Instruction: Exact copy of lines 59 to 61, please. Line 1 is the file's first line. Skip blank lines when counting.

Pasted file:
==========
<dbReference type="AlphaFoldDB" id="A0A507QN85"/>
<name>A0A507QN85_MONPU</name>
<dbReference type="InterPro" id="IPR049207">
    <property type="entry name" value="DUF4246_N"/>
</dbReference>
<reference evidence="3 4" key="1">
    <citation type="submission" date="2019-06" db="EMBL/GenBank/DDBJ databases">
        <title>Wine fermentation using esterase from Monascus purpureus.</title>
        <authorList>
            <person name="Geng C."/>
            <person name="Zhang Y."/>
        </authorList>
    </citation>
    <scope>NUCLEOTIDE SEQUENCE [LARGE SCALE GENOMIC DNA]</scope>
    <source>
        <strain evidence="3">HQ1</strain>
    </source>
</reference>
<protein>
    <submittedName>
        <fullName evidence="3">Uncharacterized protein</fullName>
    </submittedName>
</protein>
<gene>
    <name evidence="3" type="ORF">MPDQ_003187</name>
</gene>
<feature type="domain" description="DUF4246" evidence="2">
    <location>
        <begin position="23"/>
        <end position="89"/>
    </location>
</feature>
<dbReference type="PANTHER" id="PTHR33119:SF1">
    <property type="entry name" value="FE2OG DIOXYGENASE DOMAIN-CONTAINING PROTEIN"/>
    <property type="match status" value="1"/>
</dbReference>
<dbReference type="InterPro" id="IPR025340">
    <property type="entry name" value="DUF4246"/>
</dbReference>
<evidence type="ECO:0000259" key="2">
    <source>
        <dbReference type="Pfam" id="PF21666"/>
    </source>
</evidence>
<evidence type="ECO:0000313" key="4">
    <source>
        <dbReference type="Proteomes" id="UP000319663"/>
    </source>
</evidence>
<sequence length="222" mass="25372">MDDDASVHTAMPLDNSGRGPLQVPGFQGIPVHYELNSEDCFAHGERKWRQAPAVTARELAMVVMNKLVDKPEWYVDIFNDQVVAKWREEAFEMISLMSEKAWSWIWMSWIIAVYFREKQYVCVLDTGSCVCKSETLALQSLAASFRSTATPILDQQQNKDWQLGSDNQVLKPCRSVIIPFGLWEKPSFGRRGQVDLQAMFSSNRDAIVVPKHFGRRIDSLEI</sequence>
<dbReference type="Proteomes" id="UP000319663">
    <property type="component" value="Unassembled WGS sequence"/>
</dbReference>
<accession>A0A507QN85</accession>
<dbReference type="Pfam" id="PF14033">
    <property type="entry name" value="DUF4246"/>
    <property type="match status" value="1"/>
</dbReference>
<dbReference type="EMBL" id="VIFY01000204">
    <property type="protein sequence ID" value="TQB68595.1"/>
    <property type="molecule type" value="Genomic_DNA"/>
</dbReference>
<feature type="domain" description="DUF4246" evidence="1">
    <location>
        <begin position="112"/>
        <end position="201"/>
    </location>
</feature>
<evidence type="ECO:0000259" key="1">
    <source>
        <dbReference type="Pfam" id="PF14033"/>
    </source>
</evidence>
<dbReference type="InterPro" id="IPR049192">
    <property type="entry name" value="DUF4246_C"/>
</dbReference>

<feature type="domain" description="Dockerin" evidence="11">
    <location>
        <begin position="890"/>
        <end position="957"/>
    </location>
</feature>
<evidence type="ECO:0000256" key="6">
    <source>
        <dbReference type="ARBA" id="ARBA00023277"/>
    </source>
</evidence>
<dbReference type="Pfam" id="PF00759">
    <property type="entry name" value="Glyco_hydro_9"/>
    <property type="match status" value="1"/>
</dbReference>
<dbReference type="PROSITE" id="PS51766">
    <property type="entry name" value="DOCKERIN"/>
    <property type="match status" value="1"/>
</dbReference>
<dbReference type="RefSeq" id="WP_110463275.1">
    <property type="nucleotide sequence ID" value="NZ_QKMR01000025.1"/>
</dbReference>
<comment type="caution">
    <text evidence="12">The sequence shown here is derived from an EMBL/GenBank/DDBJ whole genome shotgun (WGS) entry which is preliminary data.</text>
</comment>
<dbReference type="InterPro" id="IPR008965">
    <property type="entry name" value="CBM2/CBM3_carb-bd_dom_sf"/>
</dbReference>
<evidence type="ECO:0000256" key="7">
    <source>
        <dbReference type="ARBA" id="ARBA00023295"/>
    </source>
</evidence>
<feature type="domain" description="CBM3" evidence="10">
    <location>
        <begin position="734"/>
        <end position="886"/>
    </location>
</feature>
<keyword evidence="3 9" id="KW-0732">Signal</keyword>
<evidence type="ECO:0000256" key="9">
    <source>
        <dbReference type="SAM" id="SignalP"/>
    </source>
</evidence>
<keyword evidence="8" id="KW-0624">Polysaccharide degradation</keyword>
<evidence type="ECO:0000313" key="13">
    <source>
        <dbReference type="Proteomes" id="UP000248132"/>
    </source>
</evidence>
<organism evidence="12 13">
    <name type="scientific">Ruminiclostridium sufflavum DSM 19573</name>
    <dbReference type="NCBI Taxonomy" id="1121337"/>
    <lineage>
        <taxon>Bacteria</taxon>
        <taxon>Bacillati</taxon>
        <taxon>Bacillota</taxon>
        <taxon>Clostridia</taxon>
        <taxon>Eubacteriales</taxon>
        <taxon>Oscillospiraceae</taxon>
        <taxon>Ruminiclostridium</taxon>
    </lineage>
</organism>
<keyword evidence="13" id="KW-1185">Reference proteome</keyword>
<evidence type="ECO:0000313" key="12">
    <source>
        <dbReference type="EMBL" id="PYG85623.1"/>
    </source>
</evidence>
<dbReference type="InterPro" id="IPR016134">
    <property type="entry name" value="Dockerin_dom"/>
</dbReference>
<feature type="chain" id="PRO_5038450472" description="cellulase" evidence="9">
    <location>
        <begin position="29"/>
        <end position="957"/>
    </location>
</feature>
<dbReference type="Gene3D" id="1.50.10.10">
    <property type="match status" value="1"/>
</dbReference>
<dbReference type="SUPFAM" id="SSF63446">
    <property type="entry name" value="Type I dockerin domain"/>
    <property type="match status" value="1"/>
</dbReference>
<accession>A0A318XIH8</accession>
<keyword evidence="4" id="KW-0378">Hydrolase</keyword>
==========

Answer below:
<dbReference type="EMBL" id="VIFY01000204">
    <property type="protein sequence ID" value="TQB68595.1"/>
    <property type="molecule type" value="Genomic_DNA"/>